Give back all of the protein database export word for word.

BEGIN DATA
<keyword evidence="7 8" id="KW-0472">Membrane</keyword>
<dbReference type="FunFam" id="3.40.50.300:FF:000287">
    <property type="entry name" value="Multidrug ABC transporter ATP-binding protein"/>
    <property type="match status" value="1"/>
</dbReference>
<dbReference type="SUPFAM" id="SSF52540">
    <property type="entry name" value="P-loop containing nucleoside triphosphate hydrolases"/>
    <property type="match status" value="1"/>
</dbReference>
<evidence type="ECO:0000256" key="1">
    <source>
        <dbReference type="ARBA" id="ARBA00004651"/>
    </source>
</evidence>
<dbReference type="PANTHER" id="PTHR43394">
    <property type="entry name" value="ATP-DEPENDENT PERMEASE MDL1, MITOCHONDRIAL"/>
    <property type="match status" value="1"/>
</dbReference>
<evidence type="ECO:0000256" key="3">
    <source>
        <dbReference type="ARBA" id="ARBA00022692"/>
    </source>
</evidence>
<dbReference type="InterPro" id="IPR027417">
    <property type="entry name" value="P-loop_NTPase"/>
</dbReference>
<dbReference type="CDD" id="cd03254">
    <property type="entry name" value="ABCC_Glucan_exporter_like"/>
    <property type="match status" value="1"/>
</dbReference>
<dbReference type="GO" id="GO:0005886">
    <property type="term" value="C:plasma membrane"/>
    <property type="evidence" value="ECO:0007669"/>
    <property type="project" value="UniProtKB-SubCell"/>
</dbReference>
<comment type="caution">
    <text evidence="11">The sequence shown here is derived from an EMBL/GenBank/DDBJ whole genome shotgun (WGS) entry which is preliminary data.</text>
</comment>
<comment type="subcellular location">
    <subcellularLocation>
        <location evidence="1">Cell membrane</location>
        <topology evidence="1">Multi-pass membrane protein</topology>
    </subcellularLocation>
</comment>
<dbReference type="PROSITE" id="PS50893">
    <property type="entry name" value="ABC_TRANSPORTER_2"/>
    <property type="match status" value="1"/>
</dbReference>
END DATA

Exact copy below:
<keyword evidence="7 8" id="KW-0472">Membrane</keyword>
<dbReference type="FunFam" id="3.40.50.300:FF:000287">
    <property type="entry name" value="Multidrug ABC transporter ATP-binding protein"/>
    <property type="match status" value="1"/>
</dbReference>
<dbReference type="SUPFAM" id="SSF52540">
    <property type="entry name" value="P-loop containing nucleoside triphosphate hydrolases"/>
    <property type="match status" value="1"/>
</dbReference>
<evidence type="ECO:0000256" key="1">
    <source>
        <dbReference type="ARBA" id="ARBA00004651"/>
    </source>
</evidence>
<dbReference type="PANTHER" id="PTHR43394">
    <property type="entry name" value="ATP-DEPENDENT PERMEASE MDL1, MITOCHONDRIAL"/>
    <property type="match status" value="1"/>
</dbReference>
<evidence type="ECO:0000256" key="3">
    <source>
        <dbReference type="ARBA" id="ARBA00022692"/>
    </source>
</evidence>
<dbReference type="InterPro" id="IPR027417">
    <property type="entry name" value="P-loop_NTPase"/>
</dbReference>
<dbReference type="CDD" id="cd03254">
    <property type="entry name" value="ABCC_Glucan_exporter_like"/>
    <property type="match status" value="1"/>
</dbReference>
<dbReference type="GO" id="GO:0005886">
    <property type="term" value="C:plasma membrane"/>
    <property type="evidence" value="ECO:0007669"/>
    <property type="project" value="UniProtKB-SubCell"/>
</dbReference>
<comment type="caution">
    <text evidence="11">The sequence shown here is derived from an EMBL/GenBank/DDBJ whole genome shotgun (WGS) entry which is preliminary data.</text>
</comment>
<comment type="subcellular location">
    <subcellularLocation>
        <location evidence="1">Cell membrane</location>
        <topology evidence="1">Multi-pass membrane protein</topology>
    </subcellularLocation>
</comment>
<dbReference type="PROSITE" id="PS50893">
    <property type="entry name" value="ABC_TRANSPORTER_2"/>
    <property type="match status" value="1"/>
</dbReference>